When it comes to the returning cast, James McAvoy is given the most precedence in his final turn as Charles Xavier, but even he seems tired at this point. His character seems to have taken a sudden turn between instalments, capitulating to government requests and refusing to acknowledge his mistakes, and it not only lacks solid motivation but it feels totally out of step for the character; it gives him an arc, but an incredibly contrived one. Michael Fassbender doesn’t enter the picture until about halfway through as Magneto as he goes through yet another “I’ve reformed my ways but find myself pulled back into the conflict for revenge” plotline. Fassbender is as good as ever but he just doesn’t have much to do, barely even sharing much screen time with Xavier. Nicholas Hoult is kind of just there as Beast when he’s not acting totally out of character, whilst once more Jennifer Lawrence looks she’d rather be anywhere else than playing Mystique again. The only new major character is Jessica Chastain as the film’s villain Vuk, and the fact I couldn’t remember the character’s name until the credits should tell you all you need to know. Chastain’s talents feel utterly wasted as this bland and underdeveloped antagonist, with her and her fellow alien invaders lacking anything distinctive in their design or motivation; they’re basically just the Romulans from JJ Abrams’ Star Trek combined with tired Invasion of the Body Snatchers tropes. And people said Apocalypse was a forgettable and clichéd villain!

Longtime writer/producer of the series Simon Kinberg makes his feature directorial debut with Dark Phoenix, and his lack of experience behind the camera is blatantly evident. Everything about the direction in this film, down to even the basic blocking of scenes, is passable at best or amateurish at worst. There is a severe lack of action sequences throughout, and all of them in the first two acts are poorly choreographed and severely lacking in imagination, blinking by so fast and with little fanfare that they barely serve as a respite from the endless plodding exposition. Proceedings then take a sudden turn for the mean-spirited in the third act’s climactic train sequence (which was entirely and obviously cobbled together in reshoots by the second unit director), which is just a cavalcade of nonsensical CGI carnage so uncharacteristically violent that it makes Man of Steel look happy-go-lucky. On top of that, everything else about the film’s aesthetics is just plain awful. The cinematography is workmanlike and has a horribly oversaturated colour palette, the visual effects are mostly just an underwhelming cavalcade of outdated particle effects, the production design completely fails to capture the 1990s setting like the previous entries did for their decades, Hans Zimmer’s score is so indistinctive that it could have been composed by any number of his protégés and imitators, and the Frank Quitely-inspired X-Men costumes look so unappealing on camera that they’ll make you beg for the return of the old black leather uniforms.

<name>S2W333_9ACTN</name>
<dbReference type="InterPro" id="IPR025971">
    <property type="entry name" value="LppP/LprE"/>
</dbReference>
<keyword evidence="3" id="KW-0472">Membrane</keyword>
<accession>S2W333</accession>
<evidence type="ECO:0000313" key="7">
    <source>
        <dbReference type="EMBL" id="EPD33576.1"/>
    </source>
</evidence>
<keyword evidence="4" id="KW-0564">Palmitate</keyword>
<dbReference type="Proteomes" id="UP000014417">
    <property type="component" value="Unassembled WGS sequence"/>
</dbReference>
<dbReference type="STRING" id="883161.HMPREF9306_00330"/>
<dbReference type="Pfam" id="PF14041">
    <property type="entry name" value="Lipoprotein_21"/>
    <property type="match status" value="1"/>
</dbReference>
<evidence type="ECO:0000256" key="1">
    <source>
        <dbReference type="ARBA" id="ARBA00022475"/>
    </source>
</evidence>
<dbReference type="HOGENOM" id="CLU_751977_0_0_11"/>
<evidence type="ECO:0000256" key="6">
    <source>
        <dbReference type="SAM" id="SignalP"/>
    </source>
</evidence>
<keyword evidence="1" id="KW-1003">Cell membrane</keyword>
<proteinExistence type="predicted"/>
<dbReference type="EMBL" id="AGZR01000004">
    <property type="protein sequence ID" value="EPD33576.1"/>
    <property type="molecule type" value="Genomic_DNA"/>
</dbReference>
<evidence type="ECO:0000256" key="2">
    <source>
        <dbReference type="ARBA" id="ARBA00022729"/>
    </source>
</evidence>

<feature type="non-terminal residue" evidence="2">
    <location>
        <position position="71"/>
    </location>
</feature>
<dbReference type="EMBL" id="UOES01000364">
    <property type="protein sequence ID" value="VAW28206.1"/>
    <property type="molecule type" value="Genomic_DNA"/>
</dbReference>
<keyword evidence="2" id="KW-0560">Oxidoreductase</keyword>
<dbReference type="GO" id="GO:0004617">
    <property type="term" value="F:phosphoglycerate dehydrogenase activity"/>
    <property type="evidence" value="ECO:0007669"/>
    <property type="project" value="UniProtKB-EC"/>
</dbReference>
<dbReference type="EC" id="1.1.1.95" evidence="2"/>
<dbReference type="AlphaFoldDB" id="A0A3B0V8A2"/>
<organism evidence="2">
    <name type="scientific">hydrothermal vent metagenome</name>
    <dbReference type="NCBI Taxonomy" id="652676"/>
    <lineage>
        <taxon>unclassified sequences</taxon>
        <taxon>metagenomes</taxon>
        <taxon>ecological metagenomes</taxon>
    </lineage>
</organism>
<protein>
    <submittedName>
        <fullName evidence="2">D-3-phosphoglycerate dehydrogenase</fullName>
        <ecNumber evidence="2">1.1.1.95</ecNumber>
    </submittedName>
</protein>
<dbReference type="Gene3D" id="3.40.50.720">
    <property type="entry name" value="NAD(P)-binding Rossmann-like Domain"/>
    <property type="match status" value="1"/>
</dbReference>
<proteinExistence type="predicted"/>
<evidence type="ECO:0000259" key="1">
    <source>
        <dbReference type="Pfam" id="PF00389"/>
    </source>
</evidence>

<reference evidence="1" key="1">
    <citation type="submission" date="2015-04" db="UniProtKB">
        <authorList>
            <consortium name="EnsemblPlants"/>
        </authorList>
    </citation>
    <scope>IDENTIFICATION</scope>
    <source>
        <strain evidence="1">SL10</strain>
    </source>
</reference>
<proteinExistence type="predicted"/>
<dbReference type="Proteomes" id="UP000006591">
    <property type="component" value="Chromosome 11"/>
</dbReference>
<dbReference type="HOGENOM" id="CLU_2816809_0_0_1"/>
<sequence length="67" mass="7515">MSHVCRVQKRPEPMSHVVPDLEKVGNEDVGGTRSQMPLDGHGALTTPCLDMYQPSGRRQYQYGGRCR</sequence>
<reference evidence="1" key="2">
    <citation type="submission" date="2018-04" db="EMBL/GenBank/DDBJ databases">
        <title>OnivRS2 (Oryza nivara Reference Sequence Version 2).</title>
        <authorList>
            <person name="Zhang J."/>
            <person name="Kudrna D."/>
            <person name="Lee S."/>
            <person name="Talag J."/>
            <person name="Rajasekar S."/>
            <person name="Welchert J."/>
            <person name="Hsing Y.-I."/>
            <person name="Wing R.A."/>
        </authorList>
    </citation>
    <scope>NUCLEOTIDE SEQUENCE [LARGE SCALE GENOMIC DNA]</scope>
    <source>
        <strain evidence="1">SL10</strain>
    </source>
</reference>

X-Men: Dark Phoenix is an unmitigated disaster of a final entry to a tumultuous franchise that somehow laps The Last Stand’s dire attempt at the storyline. There isn’t a single element in this film that is salvageable, and the only reason it isn’t getting a lower score is because it isn’t actively offensive. In a year so full of long-running franchises coming to momentous conclusions, this 19-year-old saga that helped revolutionise superheroes on film and gave us some of the finest examples of the genre here receives the cinematic equivalent of a pauper’s funeral; an unceremonious, barebones affair that can’t pay proper tribute to a series so full of good memories. Once they’ve scraped away the aforementioned leftovers that is The New Mutants, I think it’s best that Marvel let the students of Xavier’s School for Gifted Youngsters mourn for a while before being reborn inside their cinematic universe. And who knows? Maybe, one day after the dust settles, we will get a good version of “The Dark Phoenix Saga” on screen. Third time’s the charm, right?



Author: Jennifer Heaton

Aspiring screenwriter, film critic, pop culture fanatic and perpetual dreamer.